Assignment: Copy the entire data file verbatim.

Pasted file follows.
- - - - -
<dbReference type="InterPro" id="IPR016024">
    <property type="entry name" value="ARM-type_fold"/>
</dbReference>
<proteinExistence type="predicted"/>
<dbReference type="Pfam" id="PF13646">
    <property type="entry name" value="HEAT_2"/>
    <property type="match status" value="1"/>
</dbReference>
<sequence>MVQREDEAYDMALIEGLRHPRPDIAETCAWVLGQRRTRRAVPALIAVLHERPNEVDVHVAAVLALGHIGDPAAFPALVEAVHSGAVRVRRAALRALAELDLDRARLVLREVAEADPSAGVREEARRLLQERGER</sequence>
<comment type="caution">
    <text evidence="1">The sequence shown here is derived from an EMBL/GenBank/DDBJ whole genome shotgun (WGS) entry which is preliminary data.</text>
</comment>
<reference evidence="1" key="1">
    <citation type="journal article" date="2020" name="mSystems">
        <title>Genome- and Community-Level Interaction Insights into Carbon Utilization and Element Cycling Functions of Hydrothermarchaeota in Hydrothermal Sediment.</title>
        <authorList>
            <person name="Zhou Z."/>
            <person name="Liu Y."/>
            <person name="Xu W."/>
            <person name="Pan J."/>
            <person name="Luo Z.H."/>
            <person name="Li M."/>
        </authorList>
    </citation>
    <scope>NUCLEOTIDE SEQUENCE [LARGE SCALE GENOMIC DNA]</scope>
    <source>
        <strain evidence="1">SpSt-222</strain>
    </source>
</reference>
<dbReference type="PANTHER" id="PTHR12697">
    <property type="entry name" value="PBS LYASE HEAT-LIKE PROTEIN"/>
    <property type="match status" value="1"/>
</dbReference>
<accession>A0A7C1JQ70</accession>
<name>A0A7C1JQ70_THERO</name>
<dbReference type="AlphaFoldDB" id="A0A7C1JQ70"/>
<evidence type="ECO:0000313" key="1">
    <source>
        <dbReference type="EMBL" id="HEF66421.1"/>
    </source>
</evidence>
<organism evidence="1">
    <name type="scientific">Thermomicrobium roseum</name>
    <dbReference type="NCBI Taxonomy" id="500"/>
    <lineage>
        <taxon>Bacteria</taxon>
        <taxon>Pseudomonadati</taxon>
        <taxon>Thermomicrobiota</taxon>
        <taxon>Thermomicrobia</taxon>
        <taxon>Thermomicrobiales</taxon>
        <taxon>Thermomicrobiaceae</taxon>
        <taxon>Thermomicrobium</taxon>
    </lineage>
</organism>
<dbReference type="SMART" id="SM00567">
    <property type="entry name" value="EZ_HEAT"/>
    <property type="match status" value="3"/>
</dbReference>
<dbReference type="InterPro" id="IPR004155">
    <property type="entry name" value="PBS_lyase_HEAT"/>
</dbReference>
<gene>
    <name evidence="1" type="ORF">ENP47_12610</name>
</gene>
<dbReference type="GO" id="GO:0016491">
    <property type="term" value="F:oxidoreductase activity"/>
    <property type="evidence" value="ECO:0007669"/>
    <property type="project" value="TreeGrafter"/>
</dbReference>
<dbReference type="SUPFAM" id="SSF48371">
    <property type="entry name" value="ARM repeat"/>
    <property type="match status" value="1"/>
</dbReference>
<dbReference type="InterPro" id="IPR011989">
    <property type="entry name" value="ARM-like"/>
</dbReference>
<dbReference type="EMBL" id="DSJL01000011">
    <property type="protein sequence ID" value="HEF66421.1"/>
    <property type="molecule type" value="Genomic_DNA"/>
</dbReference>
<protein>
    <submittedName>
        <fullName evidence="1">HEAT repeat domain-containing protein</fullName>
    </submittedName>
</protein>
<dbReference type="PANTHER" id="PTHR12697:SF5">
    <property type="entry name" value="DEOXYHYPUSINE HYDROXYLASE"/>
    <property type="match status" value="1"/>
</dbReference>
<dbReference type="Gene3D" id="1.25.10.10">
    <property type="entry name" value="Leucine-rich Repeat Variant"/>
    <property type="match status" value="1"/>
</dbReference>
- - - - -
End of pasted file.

<dbReference type="InterPro" id="IPR016024">
    <property type="entry name" value="ARM-type_fold"/>
</dbReference>
<proteinExistence type="predicted"/>
<dbReference type="Pfam" id="PF13646">
    <property type="entry name" value="HEAT_2"/>
    <property type="match status" value="1"/>
</dbReference>
<sequence>MVQREDEAYDMALIEGLRHPRPDIAETCAWVLGQRRTRRAVPALIAVLHERPNEVDVHVAAVLALGHIGDPAAFPALVEAVHSGAVRVRRAALRALAELDLDRARLVLREVAEADPSAGVREEARRLLQERGER</sequence>
<comment type="caution">
    <text evidence="1">The sequence shown here is derived from an EMBL/GenBank/DDBJ whole genome shotgun (WGS) entry which is preliminary data.</text>
</comment>
<reference evidence="1" key="1">
    <citation type="journal article" date="2020" name="mSystems">
        <title>Genome- and Community-Level Interaction Insights into Carbon Utilization and Element Cycling Functions of Hydrothermarchaeota in Hydrothermal Sediment.</title>
        <authorList>
            <person name="Zhou Z."/>
            <person name="Liu Y."/>
            <person name="Xu W."/>
            <person name="Pan J."/>
            <person name="Luo Z.H."/>
            <person name="Li M."/>
        </authorList>
    </citation>
    <scope>NUCLEOTIDE SEQUENCE [LARGE SCALE GENOMIC DNA]</scope>
    <source>
        <strain evidence="1">SpSt-222</strain>
    </source>
</reference>
<dbReference type="PANTHER" id="PTHR12697">
    <property type="entry name" value="PBS LYASE HEAT-LIKE PROTEIN"/>
    <property type="match status" value="1"/>
</dbReference>
<accession>A0A7C1JQ70</accession>
<name>A0A7C1JQ70_THERO</name>
<dbReference type="AlphaFoldDB" id="A0A7C1JQ70"/>
<evidence type="ECO:0000313" key="1">
    <source>
        <dbReference type="EMBL" id="HEF66421.1"/>
    </source>
</evidence>
<organism evidence="1">
    <name type="scientific">Thermomicrobium roseum</name>
    <dbReference type="NCBI Taxonomy" id="500"/>
    <lineage>
        <taxon>Bacteria</taxon>
        <taxon>Pseudomonadati</taxon>
        <taxon>Thermomicrobiota</taxon>
        <taxon>Thermomicrobia</taxon>
        <taxon>Thermomicrobiales</taxon>
        <taxon>Thermomicrobiaceae</taxon>
        <taxon>Thermomicrobium</taxon>
    </lineage>
</organism>
<dbReference type="SMART" id="SM00567">
    <property type="entry name" value="EZ_HEAT"/>
    <property type="match status" value="3"/>
</dbReference>
<dbReference type="InterPro" id="IPR004155">
    <property type="entry name" value="PBS_lyase_HEAT"/>
</dbReference>
<gene>
    <name evidence="1" type="ORF">ENP47_12610</name>
</gene>
<dbReference type="GO" id="GO:0016491">
    <property type="term" value="F:oxidoreductase activity"/>
    <property type="evidence" value="ECO:0007669"/>
    <property type="project" value="TreeGrafter"/>
</dbReference>
<dbReference type="SUPFAM" id="SSF48371">
    <property type="entry name" value="ARM repeat"/>
    <property type="match status" value="1"/>
</dbReference>
<dbReference type="InterPro" id="IPR011989">
    <property type="entry name" value="ARM-like"/>
</dbReference>
<dbReference type="EMBL" id="DSJL01000011">
    <property type="protein sequence ID" value="HEF66421.1"/>
    <property type="molecule type" value="Genomic_DNA"/>
</dbReference>
<protein>
    <submittedName>
        <fullName evidence="1">HEAT repeat domain-containing protein</fullName>
    </submittedName>
</protein>
<dbReference type="PANTHER" id="PTHR12697:SF5">
    <property type="entry name" value="DEOXYHYPUSINE HYDROXYLASE"/>
    <property type="match status" value="1"/>
</dbReference>
<dbReference type="Gene3D" id="1.25.10.10">
    <property type="entry name" value="Leucine-rich Repeat Variant"/>
    <property type="match status" value="1"/>
</dbReference>